Saturday, May 17, 2014

Dephosphorus - Ravenous Solemnity

Written by Matt Hinch.

Artwork by Viral Graphics

There may be a Greek Orthodox Church but there's nothing orthodox about the mayhem of Greek grind crew Desphosphorus. These progenitors of the term “astrogrind” take the base of grind and subject it to enough cosmic radiation that the resulting mutations spliced into Ravenous Solemnity present a fearsome yet inviting amalgamation of extremities.

Desperate and pained screams wreak auditory havoc with a tortured and strangled viciousness over a mixture of blackened grind and sludgeoned noise. The elasticity of their compositions pushes at the limits of comprehension. The tracks turn in on themselves, shooting off in different directions with dizzying inertial violence.

All the speed of grind, black metal and even thrash fire the afterburners into the chaos of a magnetically unstable asteroid field. At every swerve a new riff, time signature or atmosphere careens into your field of hearing. The damage sustained from the devastating impact of an array of sickeningly catchy riffs and gut-wrenching grooves is readily absorbed.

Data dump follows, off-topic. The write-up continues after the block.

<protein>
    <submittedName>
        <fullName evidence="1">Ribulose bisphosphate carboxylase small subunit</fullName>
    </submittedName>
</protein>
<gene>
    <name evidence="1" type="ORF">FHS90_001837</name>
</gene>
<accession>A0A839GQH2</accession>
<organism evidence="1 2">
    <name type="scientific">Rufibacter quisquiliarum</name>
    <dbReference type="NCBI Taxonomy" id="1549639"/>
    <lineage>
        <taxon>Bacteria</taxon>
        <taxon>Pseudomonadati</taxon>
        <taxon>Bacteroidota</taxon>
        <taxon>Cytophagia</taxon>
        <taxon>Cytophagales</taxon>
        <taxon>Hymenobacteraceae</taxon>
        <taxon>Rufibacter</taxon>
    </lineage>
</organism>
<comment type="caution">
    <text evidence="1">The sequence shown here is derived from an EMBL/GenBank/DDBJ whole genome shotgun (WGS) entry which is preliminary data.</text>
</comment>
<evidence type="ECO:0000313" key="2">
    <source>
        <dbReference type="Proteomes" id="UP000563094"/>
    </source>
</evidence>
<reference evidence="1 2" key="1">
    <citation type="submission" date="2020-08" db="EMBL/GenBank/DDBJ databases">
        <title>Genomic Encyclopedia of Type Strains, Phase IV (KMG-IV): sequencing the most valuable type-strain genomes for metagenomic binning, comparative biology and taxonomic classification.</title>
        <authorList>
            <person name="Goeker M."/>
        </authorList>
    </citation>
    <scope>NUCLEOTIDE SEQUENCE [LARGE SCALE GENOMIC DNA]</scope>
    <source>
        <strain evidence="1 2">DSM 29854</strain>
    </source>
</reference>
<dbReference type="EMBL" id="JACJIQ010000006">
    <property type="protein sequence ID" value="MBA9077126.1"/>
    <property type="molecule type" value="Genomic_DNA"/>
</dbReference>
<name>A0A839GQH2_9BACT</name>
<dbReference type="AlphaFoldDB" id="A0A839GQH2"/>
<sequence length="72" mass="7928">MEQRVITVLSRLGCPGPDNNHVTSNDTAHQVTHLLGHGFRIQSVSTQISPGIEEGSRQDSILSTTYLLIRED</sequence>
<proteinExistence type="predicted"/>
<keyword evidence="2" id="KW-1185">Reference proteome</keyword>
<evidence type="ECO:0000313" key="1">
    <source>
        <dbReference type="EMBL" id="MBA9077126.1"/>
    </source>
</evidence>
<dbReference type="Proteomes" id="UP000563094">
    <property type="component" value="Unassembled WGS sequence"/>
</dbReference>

An appreciable amount of technicality lifts Dephosphorus above the trappings of mere speed. Not to mention the dynamic changes from mind-blurring velocity to mid-paced castigation, doomy atmospherics or noisy discordance that are executed with the utmost precision and not the faintest hint of anything but elite craftsmanship. The pilots of the good ship Dephosphorus know exactly what they are doing. Their absurd complexity is naturally organic and at no time feels forced.

Vacuous grooves and icy blasts implode and explode; the compression and expansion radiating a seething malice from a dark atomic core. The frantic intensity of this stellar LP may burn hot but the nuclear entropy is controlled so that the embers set ablaze continue to smoulder long after the void has been crossed.

[Go to the post to view the Bandcamp player]

Tagged with 2014, black metal, death metal, Dephosphorus, grindcore, Matt Hinch
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